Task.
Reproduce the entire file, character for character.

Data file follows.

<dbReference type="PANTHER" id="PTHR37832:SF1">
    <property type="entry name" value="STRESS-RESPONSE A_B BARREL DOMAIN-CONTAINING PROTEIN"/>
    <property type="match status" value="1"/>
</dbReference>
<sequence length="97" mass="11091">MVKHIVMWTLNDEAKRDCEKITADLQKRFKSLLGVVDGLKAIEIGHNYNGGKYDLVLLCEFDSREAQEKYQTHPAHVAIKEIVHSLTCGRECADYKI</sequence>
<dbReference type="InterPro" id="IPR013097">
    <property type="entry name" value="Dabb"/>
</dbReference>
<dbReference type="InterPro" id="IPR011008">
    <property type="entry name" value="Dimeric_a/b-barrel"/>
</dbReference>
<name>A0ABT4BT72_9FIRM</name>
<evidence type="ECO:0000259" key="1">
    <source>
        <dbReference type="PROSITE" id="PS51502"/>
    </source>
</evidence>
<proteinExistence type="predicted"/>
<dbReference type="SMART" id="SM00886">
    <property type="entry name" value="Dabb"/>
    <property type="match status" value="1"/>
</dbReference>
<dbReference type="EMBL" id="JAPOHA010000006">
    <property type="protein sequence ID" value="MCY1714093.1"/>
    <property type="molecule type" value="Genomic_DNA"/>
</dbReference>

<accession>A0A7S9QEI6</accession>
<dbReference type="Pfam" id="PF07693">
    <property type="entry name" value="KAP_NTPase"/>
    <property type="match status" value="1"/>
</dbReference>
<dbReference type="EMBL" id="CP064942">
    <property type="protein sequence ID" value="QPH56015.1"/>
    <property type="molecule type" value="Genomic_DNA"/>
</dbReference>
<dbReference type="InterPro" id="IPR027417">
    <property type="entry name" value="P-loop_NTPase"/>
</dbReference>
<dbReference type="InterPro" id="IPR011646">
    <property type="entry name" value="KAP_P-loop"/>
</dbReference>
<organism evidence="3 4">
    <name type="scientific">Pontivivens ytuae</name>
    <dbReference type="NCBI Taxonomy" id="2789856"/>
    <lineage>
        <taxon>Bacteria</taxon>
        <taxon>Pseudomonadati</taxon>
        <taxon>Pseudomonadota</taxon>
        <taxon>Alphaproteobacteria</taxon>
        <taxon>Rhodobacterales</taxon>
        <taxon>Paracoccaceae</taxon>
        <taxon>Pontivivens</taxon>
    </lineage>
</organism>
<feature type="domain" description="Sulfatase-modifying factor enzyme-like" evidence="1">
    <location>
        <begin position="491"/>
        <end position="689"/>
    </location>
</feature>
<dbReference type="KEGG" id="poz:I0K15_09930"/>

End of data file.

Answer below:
<dbReference type="PANTHER" id="PTHR37832:SF1">
    <property type="entry name" value="STRESS-RESPONSE A_B BARREL DOMAIN-CONTAINING PROTEIN"/>
    <property type="match status" value="1"/>
</dbReference>
<sequence length="97" mass="11091">MVKHIVMWTLNDEAKRDCEKITADLQKRFKSLLGVVDGLKAIEIGHNYNGGKYDLVLLCEFDSREAQEKYQTHPAHVAIKEIVHSLTCGRECADYKI</sequence>
<dbReference type="InterPro" id="IPR013097">
    <property type="entry name" value="Dabb"/>
</dbReference>
<dbReference type="InterPro" id="IPR011008">
    <property type="entry name" value="Dimeric_a/b-barrel"/>
</dbReference>
<name>A0ABT4BT72_9FIRM</name>
<evidence type="ECO:0000259" key="1">
    <source>
        <dbReference type="PROSITE" id="PS51502"/>
    </source>
</evidence>
<proteinExistence type="predicted"/>
<dbReference type="SMART" id="SM00886">
    <property type="entry name" value="Dabb"/>
    <property type="match status" value="1"/>
</dbReference>
<dbReference type="EMBL" id="JAPOHA010000006">
    <property type="protein sequence ID" value="MCY1714093.1"/>
    <property type="molecule type" value="Genomic_DNA"/>
</dbReference>

<accession>A0A7S9QEI6</accession>
<dbReference type="Pfam" id="PF07693">
    <property type="entry name" value="KAP_NTPase"/>
    <property type="match status" value="1"/>
</dbReference>
<dbReference type="EMBL" id="CP064942">
    <property type="protein sequence ID" value="QPH56015.1"/>
    <property type="molecule type" value="Genomic_DNA"/>
</dbReference>
<dbReference type="InterPro" id="IPR027417">
    <property type="entry name" value="P-loop_NTPase"/>
</dbReference>
<dbReference type="InterPro" id="IPR011646">
    <property type="entry name" value="KAP_P-loop"/>
</dbReference>
<organism evidence="3 4">
    <name type="scientific">Pontivivens ytuae</name>
    <dbReference type="NCBI Taxonomy" id="2789856"/>
    <lineage>
        <taxon>Bacteria</taxon>
        <taxon>Pseudomonadati</taxon>
        <taxon>Pseudomonadota</taxon>
        <taxon>Alphaproteobacteria</taxon>
        <taxon>Rhodobacterales</taxon>
        <taxon>Paracoccaceae</taxon>
        <taxon>Pontivivens</taxon>
    </lineage>
</organism>
<feature type="domain" description="Sulfatase-modifying factor enzyme-like" evidence="1">
    <location>
        <begin position="491"/>
        <end position="689"/>
    </location>
</feature>
<dbReference type="KEGG" id="poz:I0K15_09930"/>